Again, every situation is different, so you should talk to a bankruptcy attorney to see if bankruptcy is right for you.
How much does it cost to file for bankruptcy?
As of January 2018, it costs $335 for court fees to file for bankruptcy under Chapter 7 and $310 to file for bankruptcy under Chapter 13. The court will not likely waive the filing fees even if you are very low income. You may be allowed to pay the filing fee in installments if you cannot pay all at once. In addition to the filing fee, you will likely have fees for an attorney as well. Although you do not need an attorney to file a bankruptcy case, it can be very difficult to go through bankruptcy without an attorney.
What do I have to do before I file for bankruptcy?
You have to go through an approved credit counseling session within 180 days before your bankruptcy case is filed. You have to file a certificate from an approved agency stating that you completed the counseling session with the bankruptcy forms in your case. A list of approved credit counseling agencies can be found at the website for the United States Trustee Program office atwww.usdoj.gov/ust. Your bankruptcy attorney should be able to help you find an agency as well.
What property can I keep in bankruptcy?
In a Chapter 7 case, you can keep all property which the law says is "exempt" from the claims of creditors. There are different exemptions under Federal and State law. You can choose between your exemptions under New York State law or under Federal law.
As of January 2018, New York exemptions include:
$82,775 in equity in your home (the amount is higher in some counties in the Eastern part of NY);
$4,425 in equity in your car;
Most clothing, furniture and household goods, including a TV and computer;
$3,330 in things you need for your job (tools, books, etc.);
$1,100.00 in any property or cash, if you do not have an exemption for your home;
Certain benefits such as child support, Social Security, SSI, Social Security Disability, unemployment insurance benefits, veteran's benefits, public assistance, retirement funds and pensions--regardless of the amount you receive.
The amounts of the exemptions are doubled when a married couple files together.
In determining whether property is exempt, you must keep a few things in mind. The value of property is not the amount you paid for it, but what it is worth now. Furniture and cars may be worth a lot less now than what you originally paid or what it would cost to buy a replacement. You also only need to look at your equity in property. Equity is the amount the property is worth minus any money that you owe on mortgages or liens. For example, if your house is worth $150,000 and you owe $100,000 on your mortgage, you have $50,000 of equity in your home.
Again, if you have a mortgage or loan on your home or car, you will likely have to make payments to those creditors in order to keep the home or car in bankruptcy. Read on for more information.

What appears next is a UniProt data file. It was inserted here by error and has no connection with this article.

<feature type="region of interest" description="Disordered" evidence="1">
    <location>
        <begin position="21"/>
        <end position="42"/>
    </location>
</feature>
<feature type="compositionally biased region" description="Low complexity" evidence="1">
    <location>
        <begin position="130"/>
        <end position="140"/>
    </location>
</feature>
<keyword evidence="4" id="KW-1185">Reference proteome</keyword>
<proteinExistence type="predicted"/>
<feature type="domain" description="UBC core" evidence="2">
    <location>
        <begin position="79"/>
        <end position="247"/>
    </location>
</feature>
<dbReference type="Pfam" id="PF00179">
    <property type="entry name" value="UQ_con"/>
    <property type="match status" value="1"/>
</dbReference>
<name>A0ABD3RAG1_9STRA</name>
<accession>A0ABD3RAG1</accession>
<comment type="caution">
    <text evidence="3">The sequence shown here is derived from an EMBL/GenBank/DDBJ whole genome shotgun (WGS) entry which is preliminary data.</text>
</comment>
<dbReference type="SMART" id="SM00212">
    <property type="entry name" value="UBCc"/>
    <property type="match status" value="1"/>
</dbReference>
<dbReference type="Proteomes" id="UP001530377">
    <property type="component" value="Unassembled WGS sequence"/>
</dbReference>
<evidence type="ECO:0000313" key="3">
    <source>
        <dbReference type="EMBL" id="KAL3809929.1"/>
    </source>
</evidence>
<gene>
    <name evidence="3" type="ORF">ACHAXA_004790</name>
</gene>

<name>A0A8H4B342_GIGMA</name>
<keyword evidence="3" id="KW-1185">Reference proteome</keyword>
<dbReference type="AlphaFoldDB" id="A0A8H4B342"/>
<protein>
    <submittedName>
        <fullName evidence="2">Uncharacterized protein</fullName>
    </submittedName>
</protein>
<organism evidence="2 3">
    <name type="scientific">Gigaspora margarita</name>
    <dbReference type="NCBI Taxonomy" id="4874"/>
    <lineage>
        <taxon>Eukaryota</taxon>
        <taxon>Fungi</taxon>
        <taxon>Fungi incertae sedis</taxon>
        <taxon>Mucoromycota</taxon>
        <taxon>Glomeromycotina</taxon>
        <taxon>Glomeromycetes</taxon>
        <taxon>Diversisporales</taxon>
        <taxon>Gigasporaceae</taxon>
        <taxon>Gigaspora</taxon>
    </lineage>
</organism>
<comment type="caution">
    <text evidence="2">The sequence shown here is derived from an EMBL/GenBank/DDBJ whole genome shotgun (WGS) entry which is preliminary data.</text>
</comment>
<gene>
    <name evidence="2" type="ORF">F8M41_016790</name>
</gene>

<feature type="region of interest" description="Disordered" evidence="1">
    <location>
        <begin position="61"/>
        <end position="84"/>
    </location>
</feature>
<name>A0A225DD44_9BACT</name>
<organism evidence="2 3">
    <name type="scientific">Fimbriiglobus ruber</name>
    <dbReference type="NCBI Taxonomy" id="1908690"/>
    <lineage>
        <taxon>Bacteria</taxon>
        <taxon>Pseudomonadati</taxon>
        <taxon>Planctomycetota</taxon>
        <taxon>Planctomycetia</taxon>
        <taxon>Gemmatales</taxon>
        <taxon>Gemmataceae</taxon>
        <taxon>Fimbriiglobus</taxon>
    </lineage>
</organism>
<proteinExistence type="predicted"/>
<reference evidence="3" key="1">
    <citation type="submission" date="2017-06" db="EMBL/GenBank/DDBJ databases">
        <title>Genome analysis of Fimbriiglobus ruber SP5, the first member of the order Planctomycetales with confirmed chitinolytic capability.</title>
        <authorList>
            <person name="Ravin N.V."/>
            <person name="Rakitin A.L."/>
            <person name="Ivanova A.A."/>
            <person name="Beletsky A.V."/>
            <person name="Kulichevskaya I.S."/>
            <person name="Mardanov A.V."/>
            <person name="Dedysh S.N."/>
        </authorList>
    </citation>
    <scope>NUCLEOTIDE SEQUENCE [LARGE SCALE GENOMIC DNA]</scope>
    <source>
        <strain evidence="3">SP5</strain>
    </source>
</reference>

What will happen to my home and car if I file for bankruptcy?
You may be able to keep your home and your car if you file for bankruptcy, but this depends on your situation. If you own your car or home outright and it qualifies for an exemption (see above), you may be able to keep the home or car in a bankruptcy.
If you do not own your home or car outright, your creditors may have a "security interest." Creditors can have security interests in your home, car, or other personal property. This means that you gave that creditor a mortgage on the home or put your car or other property up as collateral for the debt. If you don't make your payments on this type of secured debt, the creditor may be able to take and sell the home or car, during or after the bankruptcy case. There are several ways that you can keep collateral or mortgaged property after you file bankruptcy. You can agree to keep making your payments on the debt until it is paid in full, or you can pay the creditor the amount that the property you want to keep is worth.
If you have a mortgage on a home or a car loan and you want to keep this property in a bankruptcy case, you should talk to an attorney. If you want to discharge your mortgage or car loan, you may be able to do so in bankruptcy, but you will likely lose the property.
Can I own anything after I file for bankruptcy?
Yes! Many people believe they cannot own anything for a period of time after filing for bankruptcy. This is not true. You can keep your exempt property and anything you obtain after the bankruptcy is filed. However, if you receive an inheritance, a property settlement, or life insurance benefits within 180 days after filing for bankruptcy, that money or property may have to be paid to your creditors if the property or money is not exempt. Your bankruptcy filing also should be carefully timed if you expect a large income tax refund.